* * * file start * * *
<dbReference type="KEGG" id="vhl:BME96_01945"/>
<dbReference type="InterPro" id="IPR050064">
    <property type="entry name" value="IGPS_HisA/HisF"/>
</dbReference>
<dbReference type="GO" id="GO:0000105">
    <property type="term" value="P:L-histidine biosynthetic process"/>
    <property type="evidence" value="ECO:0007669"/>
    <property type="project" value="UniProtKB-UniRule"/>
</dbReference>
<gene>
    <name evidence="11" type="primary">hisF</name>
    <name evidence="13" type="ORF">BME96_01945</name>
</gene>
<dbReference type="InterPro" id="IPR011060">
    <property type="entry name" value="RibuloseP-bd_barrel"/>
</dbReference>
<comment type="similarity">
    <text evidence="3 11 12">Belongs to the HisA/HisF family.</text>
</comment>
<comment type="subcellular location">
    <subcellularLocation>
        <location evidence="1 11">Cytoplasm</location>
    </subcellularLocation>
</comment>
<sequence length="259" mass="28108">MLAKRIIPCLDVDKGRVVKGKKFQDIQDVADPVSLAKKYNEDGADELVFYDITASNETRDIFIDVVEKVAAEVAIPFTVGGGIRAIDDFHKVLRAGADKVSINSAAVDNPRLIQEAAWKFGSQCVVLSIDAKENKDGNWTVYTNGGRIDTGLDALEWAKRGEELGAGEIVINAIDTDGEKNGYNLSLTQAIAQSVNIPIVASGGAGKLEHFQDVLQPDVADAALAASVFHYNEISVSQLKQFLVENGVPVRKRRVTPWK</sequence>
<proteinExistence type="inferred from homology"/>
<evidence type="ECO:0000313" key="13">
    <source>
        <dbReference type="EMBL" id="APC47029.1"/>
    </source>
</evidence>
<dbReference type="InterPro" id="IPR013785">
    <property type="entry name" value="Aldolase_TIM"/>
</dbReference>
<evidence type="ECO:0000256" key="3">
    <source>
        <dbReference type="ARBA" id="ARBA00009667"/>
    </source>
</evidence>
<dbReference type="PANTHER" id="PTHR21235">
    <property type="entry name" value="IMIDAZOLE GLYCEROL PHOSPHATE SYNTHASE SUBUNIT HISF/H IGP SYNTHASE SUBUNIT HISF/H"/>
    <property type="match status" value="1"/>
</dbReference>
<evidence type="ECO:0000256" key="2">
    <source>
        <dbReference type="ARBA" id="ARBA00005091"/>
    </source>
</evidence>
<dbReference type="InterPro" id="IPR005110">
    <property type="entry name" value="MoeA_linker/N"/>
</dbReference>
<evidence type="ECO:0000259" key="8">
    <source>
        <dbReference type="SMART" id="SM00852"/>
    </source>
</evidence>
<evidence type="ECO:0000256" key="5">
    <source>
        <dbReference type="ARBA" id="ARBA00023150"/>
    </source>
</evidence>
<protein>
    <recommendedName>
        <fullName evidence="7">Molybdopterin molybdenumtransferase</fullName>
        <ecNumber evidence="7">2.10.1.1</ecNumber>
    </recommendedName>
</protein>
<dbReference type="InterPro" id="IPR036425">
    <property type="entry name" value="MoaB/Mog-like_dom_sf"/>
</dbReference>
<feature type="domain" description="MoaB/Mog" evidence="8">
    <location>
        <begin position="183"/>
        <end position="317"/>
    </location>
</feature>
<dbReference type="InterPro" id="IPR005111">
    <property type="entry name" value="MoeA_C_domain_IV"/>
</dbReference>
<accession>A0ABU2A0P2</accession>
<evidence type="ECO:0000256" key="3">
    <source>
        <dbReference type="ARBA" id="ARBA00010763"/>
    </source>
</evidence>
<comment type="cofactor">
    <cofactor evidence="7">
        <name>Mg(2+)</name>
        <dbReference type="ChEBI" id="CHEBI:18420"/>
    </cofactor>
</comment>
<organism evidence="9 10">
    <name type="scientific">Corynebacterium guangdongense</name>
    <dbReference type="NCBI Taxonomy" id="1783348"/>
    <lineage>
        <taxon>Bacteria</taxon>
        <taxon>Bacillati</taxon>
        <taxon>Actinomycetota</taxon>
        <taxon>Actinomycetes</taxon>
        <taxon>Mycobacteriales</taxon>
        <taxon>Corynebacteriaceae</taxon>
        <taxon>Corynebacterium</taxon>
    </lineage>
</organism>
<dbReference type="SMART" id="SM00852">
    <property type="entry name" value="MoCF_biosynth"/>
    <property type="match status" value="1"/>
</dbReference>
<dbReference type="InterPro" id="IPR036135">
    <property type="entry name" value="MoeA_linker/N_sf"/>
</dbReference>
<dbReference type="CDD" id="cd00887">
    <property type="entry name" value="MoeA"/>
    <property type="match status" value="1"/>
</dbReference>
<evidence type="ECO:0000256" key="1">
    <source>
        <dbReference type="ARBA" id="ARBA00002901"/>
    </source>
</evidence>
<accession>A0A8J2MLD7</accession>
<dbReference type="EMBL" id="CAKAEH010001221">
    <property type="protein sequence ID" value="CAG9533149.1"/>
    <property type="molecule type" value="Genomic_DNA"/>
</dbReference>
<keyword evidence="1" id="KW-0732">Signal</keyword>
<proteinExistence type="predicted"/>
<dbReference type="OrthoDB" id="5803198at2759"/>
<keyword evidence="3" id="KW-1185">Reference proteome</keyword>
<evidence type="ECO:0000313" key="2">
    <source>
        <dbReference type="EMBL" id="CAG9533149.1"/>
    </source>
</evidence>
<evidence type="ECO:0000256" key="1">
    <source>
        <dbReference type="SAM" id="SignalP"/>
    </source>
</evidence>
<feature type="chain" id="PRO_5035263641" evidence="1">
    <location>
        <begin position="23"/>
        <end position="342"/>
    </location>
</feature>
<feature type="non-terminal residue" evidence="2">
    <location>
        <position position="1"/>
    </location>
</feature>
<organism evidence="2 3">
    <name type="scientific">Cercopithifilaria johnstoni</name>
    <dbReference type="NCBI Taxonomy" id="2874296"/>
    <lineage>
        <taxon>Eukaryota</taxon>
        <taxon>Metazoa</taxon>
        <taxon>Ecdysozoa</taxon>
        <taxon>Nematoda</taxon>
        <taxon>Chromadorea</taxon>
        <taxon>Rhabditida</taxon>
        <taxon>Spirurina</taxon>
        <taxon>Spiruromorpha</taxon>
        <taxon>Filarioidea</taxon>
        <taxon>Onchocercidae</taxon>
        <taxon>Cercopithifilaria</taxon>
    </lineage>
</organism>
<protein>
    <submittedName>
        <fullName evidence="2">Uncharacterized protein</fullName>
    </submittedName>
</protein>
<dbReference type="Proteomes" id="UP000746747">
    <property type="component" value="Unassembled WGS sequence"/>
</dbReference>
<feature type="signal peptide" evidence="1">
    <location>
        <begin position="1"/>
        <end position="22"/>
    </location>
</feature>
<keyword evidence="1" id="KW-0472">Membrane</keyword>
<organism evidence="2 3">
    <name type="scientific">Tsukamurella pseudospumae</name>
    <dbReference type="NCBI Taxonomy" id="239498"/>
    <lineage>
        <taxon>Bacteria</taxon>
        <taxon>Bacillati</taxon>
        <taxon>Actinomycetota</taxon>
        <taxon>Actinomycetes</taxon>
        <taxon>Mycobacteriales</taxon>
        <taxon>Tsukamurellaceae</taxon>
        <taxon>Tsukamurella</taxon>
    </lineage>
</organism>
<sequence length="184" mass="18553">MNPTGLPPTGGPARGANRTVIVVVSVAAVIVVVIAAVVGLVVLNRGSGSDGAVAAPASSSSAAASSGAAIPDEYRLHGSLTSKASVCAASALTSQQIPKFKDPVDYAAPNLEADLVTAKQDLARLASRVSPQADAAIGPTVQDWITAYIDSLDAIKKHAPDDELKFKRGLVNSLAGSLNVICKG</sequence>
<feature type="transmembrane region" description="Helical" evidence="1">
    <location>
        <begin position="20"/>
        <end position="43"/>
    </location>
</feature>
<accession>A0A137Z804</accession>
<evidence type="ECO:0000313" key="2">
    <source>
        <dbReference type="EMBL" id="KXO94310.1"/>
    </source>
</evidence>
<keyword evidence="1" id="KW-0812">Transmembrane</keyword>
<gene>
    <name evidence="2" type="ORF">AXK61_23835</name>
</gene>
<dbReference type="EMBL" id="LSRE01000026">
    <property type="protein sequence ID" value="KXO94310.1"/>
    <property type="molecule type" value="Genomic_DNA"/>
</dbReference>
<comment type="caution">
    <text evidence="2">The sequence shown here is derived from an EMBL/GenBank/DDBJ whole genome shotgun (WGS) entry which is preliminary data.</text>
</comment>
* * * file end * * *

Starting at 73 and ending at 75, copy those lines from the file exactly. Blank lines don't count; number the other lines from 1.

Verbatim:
        <begin position="183"/>
        <end position="317"/>
    </location>